What happens when 22 university students, eight with identified disabilities, join up for a year-long inclusive dance journey? Find out at the premier showing of Becoming Unlimited, Saturday, Oct. 21 at 3:30 p.m. at the Movie Mill.
In the 2014-2015 school year, University of Lethbridge drama professor Lisa Doolittle teamed with Pamela Boyd, artistic director of MOMO, a professional mixed-abilities dance theatre company in Calgary, to create an integrated dance theatre production. After working with local organizations, Inclusion Lethbridge and the South Region Self Advocates Network/SAIPA in 2013-2014, Doolittle was inspired to continue providing drama and dance opportunities at a university level.
“I taught a series of drama/dance workshops to a large mixed ability group,” explains Doolittle. “As they experienced the process of doing drama and dance, we could see that they gained confidence, improved communication skills, built new relationships among themselves and with others, and expressed their points of view in powerful ways.”
Through a for-credit course in mixed abilities drama and dance, Doolittle and Boyd developed a large-scale integrated production, Unlimited, presented on the University of Lethbridge Theatre stage in 2015. Students in the course and production shared assignments and the creation of the production with classmates and cast members who experience disability, exposing them to different perspectives and new ways of creating theatre.
In the end, it wasn’t just the students that learned something. Over a thousand guests that viewed the performance learned something too.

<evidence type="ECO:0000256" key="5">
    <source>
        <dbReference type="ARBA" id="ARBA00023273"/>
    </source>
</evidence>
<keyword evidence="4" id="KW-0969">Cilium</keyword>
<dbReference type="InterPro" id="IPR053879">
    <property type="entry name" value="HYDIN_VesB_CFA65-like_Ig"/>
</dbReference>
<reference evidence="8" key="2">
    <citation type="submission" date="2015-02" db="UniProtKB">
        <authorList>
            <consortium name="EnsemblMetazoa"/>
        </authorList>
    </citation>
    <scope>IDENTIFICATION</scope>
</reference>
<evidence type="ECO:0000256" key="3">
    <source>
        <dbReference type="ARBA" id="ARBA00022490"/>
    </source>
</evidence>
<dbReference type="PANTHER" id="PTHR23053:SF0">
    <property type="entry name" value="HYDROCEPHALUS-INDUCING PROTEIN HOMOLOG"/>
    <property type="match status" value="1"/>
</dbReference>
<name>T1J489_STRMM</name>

“In talkbacks after the show, many audience members said they could not tell which cast members experienced disability and which did not,” shares Doolittle. “The results of our audience survey demonstrated that this production changed attitudes about disability, and about disability arts.”
Documenting the creative process from intense rehearsals to tearful goodbyes, the 34-minute documentary Becoming Unlimited explores how participation in artistic processes can lead to dynamic change for the inclusion of people with disabilities, on and off the stage.
“The participants who experience disability had an opportunity to study drama and dance at the university level and take part in a dynamic, structured artistic process alongside student peers. The documentary records their reactions to that experience, and it presents their reactions and the observations of their family members, who noticed their new sense of achievement, belonging and the positive change in their lives.”
Becoming Unlimited gives a behind-the-scenes look at the process, and presents candid and sometimes difficult realizations that the team had to work through.
“The film lets viewers experience both the struggles and the exhilaration of our work, and it opens our perception about the many ways that the arts can make a difference.”
Becoming Unlimited airs at the Movie Mill, Saturday, Oct. 21 at 3:30 p.m. Tickets are free, but seat reservations are required. Reserve your tickets at becomingunlimited.eventbrite.ca.